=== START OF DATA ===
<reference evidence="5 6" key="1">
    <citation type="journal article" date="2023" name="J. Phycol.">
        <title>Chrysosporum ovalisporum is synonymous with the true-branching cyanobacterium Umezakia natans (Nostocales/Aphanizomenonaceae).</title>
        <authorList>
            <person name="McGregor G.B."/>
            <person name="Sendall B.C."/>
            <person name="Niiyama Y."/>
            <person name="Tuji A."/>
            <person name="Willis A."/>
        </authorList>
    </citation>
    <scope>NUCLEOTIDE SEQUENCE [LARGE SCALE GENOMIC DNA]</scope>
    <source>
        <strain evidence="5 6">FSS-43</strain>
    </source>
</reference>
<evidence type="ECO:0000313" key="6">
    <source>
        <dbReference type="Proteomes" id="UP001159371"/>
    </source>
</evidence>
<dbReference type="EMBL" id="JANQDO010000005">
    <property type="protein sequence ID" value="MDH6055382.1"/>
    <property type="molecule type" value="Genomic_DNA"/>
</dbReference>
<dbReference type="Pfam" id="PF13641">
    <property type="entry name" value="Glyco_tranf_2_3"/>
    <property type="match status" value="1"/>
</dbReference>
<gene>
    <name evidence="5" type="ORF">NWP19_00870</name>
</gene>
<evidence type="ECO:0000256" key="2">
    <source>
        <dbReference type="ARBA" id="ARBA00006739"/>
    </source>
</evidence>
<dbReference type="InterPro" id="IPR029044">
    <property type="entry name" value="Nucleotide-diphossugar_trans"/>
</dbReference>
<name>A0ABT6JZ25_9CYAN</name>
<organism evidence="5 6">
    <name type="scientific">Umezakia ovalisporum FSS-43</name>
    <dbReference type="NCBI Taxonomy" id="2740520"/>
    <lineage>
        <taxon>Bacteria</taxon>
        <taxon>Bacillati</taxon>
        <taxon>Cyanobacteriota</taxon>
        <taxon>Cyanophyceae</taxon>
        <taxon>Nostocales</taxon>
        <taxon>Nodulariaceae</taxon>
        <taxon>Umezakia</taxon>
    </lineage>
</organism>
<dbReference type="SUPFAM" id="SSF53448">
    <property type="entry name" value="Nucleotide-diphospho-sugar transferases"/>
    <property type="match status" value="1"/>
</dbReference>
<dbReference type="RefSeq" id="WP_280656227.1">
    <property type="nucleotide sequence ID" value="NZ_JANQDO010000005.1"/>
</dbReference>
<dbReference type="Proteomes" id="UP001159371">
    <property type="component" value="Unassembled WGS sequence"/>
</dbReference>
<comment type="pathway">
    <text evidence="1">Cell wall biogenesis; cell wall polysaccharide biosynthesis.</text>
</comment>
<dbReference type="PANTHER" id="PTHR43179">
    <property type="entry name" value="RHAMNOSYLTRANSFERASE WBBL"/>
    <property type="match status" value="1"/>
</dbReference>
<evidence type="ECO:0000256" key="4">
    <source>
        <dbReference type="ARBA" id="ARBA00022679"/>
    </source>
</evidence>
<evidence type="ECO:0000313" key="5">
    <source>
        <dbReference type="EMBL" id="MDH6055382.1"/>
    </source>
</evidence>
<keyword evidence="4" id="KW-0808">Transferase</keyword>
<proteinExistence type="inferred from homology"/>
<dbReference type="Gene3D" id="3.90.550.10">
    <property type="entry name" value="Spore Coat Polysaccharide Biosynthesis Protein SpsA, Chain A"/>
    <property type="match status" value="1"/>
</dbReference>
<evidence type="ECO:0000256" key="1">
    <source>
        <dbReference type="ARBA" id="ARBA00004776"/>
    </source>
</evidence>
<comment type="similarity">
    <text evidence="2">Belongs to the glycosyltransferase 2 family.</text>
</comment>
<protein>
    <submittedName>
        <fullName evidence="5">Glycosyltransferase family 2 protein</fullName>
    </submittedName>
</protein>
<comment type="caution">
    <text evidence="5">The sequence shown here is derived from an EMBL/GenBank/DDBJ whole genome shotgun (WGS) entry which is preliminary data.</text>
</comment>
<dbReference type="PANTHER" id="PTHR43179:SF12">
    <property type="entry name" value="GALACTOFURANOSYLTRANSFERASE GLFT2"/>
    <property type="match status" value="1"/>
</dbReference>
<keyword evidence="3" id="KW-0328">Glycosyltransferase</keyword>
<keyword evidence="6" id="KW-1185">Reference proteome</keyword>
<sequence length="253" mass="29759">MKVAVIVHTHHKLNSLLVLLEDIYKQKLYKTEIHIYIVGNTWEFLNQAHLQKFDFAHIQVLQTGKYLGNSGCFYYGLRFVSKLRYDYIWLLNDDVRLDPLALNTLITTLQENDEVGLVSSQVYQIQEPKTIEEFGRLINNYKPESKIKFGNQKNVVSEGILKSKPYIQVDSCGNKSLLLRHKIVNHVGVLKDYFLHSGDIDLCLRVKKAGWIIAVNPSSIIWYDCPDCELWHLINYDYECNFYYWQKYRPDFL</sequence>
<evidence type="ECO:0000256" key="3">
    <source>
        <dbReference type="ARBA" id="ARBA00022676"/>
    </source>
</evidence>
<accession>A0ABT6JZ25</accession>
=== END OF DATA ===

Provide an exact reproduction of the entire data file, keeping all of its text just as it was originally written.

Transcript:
<reference evidence="5 6" key="1">
    <citation type="journal article" date="2023" name="J. Phycol.">
        <title>Chrysosporum ovalisporum is synonymous with the true-branching cyanobacterium Umezakia natans (Nostocales/Aphanizomenonaceae).</title>
        <authorList>
            <person name="McGregor G.B."/>
            <person name="Sendall B.C."/>
            <person name="Niiyama Y."/>
            <person name="Tuji A."/>
            <person name="Willis A."/>
        </authorList>
    </citation>
    <scope>NUCLEOTIDE SEQUENCE [LARGE SCALE GENOMIC DNA]</scope>
    <source>
        <strain evidence="5 6">FSS-43</strain>
    </source>
</reference>
<evidence type="ECO:0000313" key="6">
    <source>
        <dbReference type="Proteomes" id="UP001159371"/>
    </source>
</evidence>
<dbReference type="EMBL" id="JANQDO010000005">
    <property type="protein sequence ID" value="MDH6055382.1"/>
    <property type="molecule type" value="Genomic_DNA"/>
</dbReference>
<dbReference type="Pfam" id="PF13641">
    <property type="entry name" value="Glyco_tranf_2_3"/>
    <property type="match status" value="1"/>
</dbReference>
<gene>
    <name evidence="5" type="ORF">NWP19_00870</name>
</gene>
<evidence type="ECO:0000256" key="2">
    <source>
        <dbReference type="ARBA" id="ARBA00006739"/>
    </source>
</evidence>
<dbReference type="InterPro" id="IPR029044">
    <property type="entry name" value="Nucleotide-diphossugar_trans"/>
</dbReference>
<name>A0ABT6JZ25_9CYAN</name>
<organism evidence="5 6">
    <name type="scientific">Umezakia ovalisporum FSS-43</name>
    <dbReference type="NCBI Taxonomy" id="2740520"/>
    <lineage>
        <taxon>Bacteria</taxon>
        <taxon>Bacillati</taxon>
        <taxon>Cyanobacteriota</taxon>
        <taxon>Cyanophyceae</taxon>
        <taxon>Nostocales</taxon>
        <taxon>Nodulariaceae</taxon>
        <taxon>Umezakia</taxon>
    </lineage>
</organism>
<dbReference type="SUPFAM" id="SSF53448">
    <property type="entry name" value="Nucleotide-diphospho-sugar transferases"/>
    <property type="match status" value="1"/>
</dbReference>
<dbReference type="RefSeq" id="WP_280656227.1">
    <property type="nucleotide sequence ID" value="NZ_JANQDO010000005.1"/>
</dbReference>
<dbReference type="Proteomes" id="UP001159371">
    <property type="component" value="Unassembled WGS sequence"/>
</dbReference>
<comment type="pathway">
    <text evidence="1">Cell wall biogenesis; cell wall polysaccharide biosynthesis.</text>
</comment>
<dbReference type="PANTHER" id="PTHR43179">
    <property type="entry name" value="RHAMNOSYLTRANSFERASE WBBL"/>
    <property type="match status" value="1"/>
</dbReference>
<evidence type="ECO:0000256" key="4">
    <source>
        <dbReference type="ARBA" id="ARBA00022679"/>
    </source>
</evidence>
<evidence type="ECO:0000313" key="5">
    <source>
        <dbReference type="EMBL" id="MDH6055382.1"/>
    </source>
</evidence>
<keyword evidence="4" id="KW-0808">Transferase</keyword>
<proteinExistence type="inferred from homology"/>
<dbReference type="Gene3D" id="3.90.550.10">
    <property type="entry name" value="Spore Coat Polysaccharide Biosynthesis Protein SpsA, Chain A"/>
    <property type="match status" value="1"/>
</dbReference>
<evidence type="ECO:0000256" key="1">
    <source>
        <dbReference type="ARBA" id="ARBA00004776"/>
    </source>
</evidence>
<comment type="similarity">
    <text evidence="2">Belongs to the glycosyltransferase 2 family.</text>
</comment>
<protein>
    <submittedName>
        <fullName evidence="5">Glycosyltransferase family 2 protein</fullName>
    </submittedName>
</protein>
<comment type="caution">
    <text evidence="5">The sequence shown here is derived from an EMBL/GenBank/DDBJ whole genome shotgun (WGS) entry which is preliminary data.</text>
</comment>
<dbReference type="PANTHER" id="PTHR43179:SF12">
    <property type="entry name" value="GALACTOFURANOSYLTRANSFERASE GLFT2"/>
    <property type="match status" value="1"/>
</dbReference>
<keyword evidence="3" id="KW-0328">Glycosyltransferase</keyword>
<keyword evidence="6" id="KW-1185">Reference proteome</keyword>
<sequence length="253" mass="29759">MKVAVIVHTHHKLNSLLVLLEDIYKQKLYKTEIHIYIVGNTWEFLNQAHLQKFDFAHIQVLQTGKYLGNSGCFYYGLRFVSKLRYDYIWLLNDDVRLDPLALNTLITTLQENDEVGLVSSQVYQIQEPKTIEEFGRLINNYKPESKIKFGNQKNVVSEGILKSKPYIQVDSCGNKSLLLRHKIVNHVGVLKDYFLHSGDIDLCLRVKKAGWIIAVNPSSIIWYDCPDCELWHLINYDYECNFYYWQKYRPDFL</sequence>
<evidence type="ECO:0000256" key="3">
    <source>
        <dbReference type="ARBA" id="ARBA00022676"/>
    </source>
</evidence>
<accession>A0ABT6JZ25</accession>